CIA in Turkey: Mike Pompeo

New CIA chief in Ankara on first foreign visit

ANKARA: New CIA chief Mike Pompeo arrived in Ankara Thursday for talks with Turkish officials, on his first foreign visit since the inauguration of U.S. President Donald Trump.

His visit came two days after President Recep Tayyip Erdogan spoke to Trump for the first time in his White House term, agreeing to work together in the fight against ISIS in Syria.

He is due to meet Erdogan and Turkish spy agency chief Hakan Fidan, NTV television reported, after the two presidents Tuesday held their first phone call since Trump took office last month.

Pompeo is to discuss the Syria conflict, in particular Turkey’s operation against ISIS in the town of Al-Bab and a possible plan to capture the group’s de-facto capital Raqqa, NTV said.

Erdogan’s spokesman Ibrahim Kalin said Wednesday that discussions were under way with the U.S. over efforts to retake Raqqa from ISIS, with Trump giving a “positive” response to Turkish plans.

On the same day, Turkish Foreign Minister Mevlut Cavusoglu raised the prospect of Turkish special forces’ involvement in any Raqqa operation after recapturing Al-Bab.

According to Hurriyet daily’s well-connected columnist Abdulkadir Selvi, when Erdogan raised the issue of the fight against ISIS and the Syrian Kurdish militia, Trump said: “I am sending the CIA chief, you can speak with him in detail.”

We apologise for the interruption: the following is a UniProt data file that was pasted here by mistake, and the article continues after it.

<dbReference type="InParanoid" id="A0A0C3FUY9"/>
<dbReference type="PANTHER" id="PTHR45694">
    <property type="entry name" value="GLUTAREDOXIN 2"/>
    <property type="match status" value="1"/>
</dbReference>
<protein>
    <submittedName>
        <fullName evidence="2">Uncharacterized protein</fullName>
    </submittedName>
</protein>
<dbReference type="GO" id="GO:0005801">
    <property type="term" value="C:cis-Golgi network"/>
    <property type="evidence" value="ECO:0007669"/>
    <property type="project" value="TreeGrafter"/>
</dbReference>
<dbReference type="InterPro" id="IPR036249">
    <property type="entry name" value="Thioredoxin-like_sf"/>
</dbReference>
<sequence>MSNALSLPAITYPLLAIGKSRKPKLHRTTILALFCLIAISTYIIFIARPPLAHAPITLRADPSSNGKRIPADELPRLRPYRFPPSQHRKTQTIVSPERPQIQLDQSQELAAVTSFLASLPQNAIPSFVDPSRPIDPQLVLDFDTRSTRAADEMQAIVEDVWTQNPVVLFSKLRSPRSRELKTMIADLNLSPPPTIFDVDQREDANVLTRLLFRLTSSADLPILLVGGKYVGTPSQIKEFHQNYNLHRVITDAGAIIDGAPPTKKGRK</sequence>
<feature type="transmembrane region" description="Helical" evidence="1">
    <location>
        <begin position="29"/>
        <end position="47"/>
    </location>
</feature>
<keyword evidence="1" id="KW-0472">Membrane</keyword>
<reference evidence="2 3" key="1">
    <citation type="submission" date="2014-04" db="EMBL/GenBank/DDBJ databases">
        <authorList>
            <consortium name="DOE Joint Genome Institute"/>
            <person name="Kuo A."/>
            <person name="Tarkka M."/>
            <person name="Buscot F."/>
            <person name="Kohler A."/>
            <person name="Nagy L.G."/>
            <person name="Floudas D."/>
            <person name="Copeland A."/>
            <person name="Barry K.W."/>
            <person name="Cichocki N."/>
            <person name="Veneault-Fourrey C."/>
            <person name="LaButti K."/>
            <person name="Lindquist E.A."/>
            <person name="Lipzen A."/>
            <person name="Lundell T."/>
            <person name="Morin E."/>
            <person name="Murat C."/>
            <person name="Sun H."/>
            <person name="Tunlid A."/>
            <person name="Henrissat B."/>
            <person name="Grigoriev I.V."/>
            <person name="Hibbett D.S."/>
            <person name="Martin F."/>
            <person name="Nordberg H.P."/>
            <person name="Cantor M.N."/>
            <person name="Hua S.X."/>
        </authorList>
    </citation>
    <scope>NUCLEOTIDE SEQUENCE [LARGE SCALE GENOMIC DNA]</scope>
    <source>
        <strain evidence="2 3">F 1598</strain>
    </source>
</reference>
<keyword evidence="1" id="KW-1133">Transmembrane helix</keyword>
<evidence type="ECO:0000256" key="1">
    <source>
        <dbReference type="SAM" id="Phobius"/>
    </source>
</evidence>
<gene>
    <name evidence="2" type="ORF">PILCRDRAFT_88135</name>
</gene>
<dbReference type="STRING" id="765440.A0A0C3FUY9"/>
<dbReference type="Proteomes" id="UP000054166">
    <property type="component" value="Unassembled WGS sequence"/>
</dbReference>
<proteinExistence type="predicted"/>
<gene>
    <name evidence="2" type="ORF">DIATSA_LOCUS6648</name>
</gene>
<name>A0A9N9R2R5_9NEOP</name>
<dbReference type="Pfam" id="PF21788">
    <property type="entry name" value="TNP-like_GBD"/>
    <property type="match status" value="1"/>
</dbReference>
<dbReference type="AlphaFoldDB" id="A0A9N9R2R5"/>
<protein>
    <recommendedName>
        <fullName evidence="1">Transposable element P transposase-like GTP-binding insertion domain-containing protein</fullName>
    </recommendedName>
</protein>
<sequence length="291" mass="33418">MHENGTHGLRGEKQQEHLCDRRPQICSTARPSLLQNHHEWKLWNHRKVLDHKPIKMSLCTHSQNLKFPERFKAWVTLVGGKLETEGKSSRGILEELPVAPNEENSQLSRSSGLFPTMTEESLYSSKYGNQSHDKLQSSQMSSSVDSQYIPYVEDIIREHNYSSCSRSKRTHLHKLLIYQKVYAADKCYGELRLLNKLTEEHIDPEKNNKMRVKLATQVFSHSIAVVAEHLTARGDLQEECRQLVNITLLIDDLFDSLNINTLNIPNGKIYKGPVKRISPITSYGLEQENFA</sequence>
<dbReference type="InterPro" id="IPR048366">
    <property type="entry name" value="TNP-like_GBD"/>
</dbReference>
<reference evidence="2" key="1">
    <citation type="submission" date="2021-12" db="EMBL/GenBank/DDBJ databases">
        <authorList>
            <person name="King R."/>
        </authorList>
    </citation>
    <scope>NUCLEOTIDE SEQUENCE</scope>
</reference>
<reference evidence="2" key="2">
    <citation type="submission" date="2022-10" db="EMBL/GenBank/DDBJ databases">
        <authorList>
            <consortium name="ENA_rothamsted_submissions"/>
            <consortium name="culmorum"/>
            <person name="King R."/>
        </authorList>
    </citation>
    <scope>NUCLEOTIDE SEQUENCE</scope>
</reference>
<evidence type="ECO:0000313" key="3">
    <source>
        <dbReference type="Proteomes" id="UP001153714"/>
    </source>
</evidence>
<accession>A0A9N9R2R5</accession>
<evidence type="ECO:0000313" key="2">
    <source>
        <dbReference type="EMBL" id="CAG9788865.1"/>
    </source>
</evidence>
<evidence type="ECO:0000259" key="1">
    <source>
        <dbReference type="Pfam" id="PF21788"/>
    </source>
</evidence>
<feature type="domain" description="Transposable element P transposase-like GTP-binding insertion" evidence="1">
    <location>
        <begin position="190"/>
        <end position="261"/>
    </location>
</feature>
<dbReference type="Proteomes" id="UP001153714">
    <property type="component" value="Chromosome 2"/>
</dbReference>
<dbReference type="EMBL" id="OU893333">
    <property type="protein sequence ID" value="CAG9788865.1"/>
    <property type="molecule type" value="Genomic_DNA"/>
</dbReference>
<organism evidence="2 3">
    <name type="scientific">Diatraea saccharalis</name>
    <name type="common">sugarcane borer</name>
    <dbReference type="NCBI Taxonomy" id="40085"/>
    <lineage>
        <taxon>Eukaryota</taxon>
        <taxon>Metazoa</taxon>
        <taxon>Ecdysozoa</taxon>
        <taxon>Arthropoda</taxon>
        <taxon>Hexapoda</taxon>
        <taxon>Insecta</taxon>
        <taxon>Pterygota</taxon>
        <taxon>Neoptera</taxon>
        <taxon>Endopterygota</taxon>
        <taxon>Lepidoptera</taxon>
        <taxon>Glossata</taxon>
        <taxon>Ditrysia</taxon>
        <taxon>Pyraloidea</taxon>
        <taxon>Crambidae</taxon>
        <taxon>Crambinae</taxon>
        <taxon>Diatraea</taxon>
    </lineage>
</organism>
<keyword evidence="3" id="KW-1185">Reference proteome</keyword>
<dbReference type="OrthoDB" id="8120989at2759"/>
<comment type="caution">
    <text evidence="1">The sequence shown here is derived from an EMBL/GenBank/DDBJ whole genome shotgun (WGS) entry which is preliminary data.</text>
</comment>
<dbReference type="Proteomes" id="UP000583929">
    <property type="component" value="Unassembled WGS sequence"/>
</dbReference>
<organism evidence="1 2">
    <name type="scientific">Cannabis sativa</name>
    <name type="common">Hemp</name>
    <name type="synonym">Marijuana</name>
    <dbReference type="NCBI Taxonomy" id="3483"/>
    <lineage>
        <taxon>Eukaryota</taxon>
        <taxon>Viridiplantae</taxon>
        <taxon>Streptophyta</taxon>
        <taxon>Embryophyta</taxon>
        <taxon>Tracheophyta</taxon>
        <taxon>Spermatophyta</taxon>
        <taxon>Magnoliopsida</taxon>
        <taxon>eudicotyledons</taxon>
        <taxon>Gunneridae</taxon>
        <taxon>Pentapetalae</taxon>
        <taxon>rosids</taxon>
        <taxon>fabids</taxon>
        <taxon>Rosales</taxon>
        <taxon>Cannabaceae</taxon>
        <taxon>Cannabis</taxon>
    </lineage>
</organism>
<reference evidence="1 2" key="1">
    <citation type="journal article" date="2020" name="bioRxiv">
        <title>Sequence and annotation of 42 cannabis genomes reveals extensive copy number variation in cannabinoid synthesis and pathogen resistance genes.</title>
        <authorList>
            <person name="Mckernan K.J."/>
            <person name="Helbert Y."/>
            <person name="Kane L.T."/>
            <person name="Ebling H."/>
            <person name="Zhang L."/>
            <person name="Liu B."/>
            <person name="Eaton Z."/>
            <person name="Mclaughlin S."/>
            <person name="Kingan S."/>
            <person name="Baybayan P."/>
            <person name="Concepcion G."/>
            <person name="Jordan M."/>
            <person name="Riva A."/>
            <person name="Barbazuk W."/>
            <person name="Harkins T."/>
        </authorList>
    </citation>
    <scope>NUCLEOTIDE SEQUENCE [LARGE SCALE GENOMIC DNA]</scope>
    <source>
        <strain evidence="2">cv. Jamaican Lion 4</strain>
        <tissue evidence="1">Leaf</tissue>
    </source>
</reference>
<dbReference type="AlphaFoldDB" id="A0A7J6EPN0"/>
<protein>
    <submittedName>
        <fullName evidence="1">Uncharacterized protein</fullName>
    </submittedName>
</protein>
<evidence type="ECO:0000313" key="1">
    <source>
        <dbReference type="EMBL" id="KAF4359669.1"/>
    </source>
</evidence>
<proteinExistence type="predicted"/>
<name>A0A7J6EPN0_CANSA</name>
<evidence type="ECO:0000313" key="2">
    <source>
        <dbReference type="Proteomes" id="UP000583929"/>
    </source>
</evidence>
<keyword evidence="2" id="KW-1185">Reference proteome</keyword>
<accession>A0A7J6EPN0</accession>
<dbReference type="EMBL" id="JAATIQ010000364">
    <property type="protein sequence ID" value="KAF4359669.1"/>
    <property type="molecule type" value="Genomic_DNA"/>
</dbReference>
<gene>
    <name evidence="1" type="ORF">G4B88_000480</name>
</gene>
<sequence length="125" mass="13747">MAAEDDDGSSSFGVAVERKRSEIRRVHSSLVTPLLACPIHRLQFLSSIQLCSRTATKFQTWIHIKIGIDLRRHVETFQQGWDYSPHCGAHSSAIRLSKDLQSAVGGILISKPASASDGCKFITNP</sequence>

Turkey is hoping for better relations with the new U.S. administration, after the relationship with Barack Obama was marked by disappointment and anger.

The NATO allies have seen relations strained over Washington’s support for Syrian Kurdish militia, whom Washington views as the most effective fighting force against ISIS.

But Ankara sees the Kurdish Democratic Union Party (PYD) and its armed wing, the Kurdish Peoples’ Protection Units (YPG), as terror groups linked to the outlawed Kurdistan Workers’ Party (PKK).

Pompeo is also likely to discuss the status of U.S.-based Islamic preacher Fethullah Gulen whom Ankara blames for July’s failed coup against Erdogan. Gulen denies the charges.

Turkey has repeatedly asked the U.S. to extradite Gulen, who has been living in self-imposed exile there since 1999. But the Obama administration said a possibly slow legal process should take its course.


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